Nobody knows more experientially than Millennials the evidence for Moore’s Law—that computer chip-based technology seems to double every one-and-a-half to two years. Needless to say, for them, disruption has become cliché, a buzzword that’s lost its buzz.
While “digital natives” may gloss over the fact that Millennials come from diverse upbringings with unequal access to technology, the gist remains: as a generation accustomed to constant software updates and the breakneck pace of change, Millennials understand that successful businesses need to be ready to adapt or die.
Consider Apple’s goal to roll out a new iPhone every year and Facebook’s frequent overhauls. The generation that’s brought us Airbnb, Lyft, Groupon, Spotify, Tinder, Oculus RV, Stripe and nearly every social media platform imaginable will make it a key operational philosophy for the companies under their watch to remain relevant or risk fading into obscurity.
That same saturation with communication technologies that earns Millennials the label of digital natives has also taught them how hard it can be to “turn off.” When your mobile phone is your work phone and an office email can appear on your smartwatch at any time, the traditional nine-to-five schedule can take on the dreamlike aura of a bygone time in which it was once possible to keep work life enjoyably distinct from personal life.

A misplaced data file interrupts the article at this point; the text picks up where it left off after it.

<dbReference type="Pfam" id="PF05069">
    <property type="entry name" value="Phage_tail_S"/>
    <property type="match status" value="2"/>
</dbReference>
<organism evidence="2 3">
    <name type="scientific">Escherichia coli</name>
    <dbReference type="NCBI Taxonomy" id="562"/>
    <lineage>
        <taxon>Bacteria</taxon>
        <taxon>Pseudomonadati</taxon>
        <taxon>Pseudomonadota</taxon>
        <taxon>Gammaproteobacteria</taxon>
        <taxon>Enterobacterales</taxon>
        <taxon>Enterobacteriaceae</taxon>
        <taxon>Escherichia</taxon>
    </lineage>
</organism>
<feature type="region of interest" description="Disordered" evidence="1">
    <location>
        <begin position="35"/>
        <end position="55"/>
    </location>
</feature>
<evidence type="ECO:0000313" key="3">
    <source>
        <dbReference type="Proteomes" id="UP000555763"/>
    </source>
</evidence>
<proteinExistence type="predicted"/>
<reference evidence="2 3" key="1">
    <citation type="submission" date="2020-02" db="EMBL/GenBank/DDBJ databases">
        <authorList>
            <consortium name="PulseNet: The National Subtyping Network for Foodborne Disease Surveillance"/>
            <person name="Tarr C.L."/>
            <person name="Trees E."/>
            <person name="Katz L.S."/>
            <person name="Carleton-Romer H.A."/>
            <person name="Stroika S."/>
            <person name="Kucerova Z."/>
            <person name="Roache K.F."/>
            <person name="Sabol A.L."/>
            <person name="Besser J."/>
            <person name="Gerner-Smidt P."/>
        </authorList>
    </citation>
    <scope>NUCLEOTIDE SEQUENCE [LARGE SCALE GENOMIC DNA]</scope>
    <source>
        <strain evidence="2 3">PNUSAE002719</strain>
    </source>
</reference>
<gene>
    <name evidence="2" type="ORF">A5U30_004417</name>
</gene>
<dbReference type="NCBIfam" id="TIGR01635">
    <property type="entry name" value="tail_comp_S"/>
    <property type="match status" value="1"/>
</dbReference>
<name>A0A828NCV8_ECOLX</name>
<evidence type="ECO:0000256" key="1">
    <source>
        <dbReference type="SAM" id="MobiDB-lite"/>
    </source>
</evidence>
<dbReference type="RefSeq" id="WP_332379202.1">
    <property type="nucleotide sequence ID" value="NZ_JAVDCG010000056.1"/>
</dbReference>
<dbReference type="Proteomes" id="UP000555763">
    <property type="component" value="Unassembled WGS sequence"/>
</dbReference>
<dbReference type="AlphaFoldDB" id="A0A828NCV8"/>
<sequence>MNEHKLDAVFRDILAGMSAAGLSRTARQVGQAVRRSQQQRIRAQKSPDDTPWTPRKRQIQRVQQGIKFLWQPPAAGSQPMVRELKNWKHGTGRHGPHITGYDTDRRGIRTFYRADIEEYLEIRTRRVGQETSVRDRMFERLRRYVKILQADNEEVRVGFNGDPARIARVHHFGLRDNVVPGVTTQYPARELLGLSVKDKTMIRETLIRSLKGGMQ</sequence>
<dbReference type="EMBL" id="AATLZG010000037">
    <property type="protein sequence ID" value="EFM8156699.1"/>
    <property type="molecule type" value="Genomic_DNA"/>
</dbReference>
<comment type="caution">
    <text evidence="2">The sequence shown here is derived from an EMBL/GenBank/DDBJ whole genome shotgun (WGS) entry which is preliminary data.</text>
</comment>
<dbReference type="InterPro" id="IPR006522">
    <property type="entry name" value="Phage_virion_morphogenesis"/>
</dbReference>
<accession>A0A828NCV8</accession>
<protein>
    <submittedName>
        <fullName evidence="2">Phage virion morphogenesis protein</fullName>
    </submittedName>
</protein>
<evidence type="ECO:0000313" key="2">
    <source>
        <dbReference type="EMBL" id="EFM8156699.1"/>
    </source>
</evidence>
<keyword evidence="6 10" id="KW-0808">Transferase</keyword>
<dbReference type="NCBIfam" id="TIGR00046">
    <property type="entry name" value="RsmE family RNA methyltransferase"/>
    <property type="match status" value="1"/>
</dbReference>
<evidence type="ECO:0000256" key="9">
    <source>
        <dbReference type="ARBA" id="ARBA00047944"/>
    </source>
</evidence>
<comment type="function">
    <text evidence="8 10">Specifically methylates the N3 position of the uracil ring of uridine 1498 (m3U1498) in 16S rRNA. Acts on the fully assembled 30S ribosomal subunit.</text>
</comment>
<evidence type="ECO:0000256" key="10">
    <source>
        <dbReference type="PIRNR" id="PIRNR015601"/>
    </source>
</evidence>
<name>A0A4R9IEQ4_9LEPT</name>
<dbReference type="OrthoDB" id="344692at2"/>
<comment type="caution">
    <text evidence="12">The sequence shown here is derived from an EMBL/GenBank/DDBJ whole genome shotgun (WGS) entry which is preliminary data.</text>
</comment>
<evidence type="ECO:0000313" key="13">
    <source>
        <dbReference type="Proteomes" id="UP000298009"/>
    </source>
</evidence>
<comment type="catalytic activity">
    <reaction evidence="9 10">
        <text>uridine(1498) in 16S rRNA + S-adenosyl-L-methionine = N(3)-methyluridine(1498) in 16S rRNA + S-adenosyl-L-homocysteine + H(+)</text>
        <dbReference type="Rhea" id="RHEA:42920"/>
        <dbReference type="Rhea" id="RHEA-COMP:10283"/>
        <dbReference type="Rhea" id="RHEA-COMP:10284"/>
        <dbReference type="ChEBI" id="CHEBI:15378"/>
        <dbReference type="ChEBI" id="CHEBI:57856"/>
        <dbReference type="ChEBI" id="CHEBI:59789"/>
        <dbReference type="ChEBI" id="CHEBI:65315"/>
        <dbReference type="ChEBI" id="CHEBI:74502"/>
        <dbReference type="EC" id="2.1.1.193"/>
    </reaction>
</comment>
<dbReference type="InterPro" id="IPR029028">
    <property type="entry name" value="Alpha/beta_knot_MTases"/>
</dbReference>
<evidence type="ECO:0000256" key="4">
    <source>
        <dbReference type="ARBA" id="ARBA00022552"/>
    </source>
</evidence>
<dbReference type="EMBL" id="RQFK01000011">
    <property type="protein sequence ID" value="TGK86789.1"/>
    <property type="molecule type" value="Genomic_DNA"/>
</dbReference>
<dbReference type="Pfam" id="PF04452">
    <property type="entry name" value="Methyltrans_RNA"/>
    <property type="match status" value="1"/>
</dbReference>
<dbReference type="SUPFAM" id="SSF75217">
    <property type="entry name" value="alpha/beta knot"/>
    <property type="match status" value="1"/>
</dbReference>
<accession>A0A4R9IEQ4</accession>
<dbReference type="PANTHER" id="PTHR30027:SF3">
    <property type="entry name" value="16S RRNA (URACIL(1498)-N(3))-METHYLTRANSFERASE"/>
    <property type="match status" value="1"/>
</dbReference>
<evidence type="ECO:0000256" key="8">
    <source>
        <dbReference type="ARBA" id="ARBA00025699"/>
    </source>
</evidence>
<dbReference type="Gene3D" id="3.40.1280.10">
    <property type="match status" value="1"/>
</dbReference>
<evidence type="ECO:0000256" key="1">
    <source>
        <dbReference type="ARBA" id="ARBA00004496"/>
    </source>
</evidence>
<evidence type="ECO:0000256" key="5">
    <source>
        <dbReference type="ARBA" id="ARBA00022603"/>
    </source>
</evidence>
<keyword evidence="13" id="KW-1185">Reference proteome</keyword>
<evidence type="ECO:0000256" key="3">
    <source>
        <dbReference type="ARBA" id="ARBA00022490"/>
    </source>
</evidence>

In reaction, many Millennials have pushed back against the “always-on” expectations at their jobs and advocated for better work/life balance in their careers, which makes sense. Burn out is real, and it’s no secret that happier people are more productive employees, and more likely to stick around.
The irony is that the very technologies that make us accessible around the clock and thus the potential victim of 24/7 work demands are the same technologies that can deliver better work/life balance. For many skill-based creative professions, digital technologies allow for flexible work hours, telecommuting, location independence and a number of other benefits that boost individual control over one’s own work life.
As we reach a generational tipping point that sees more Millennials in leadership positions, expect them to introduce more workplace policies that contribute to employee happiness, particularly ones that increase self-autonomy and protect work/life balance.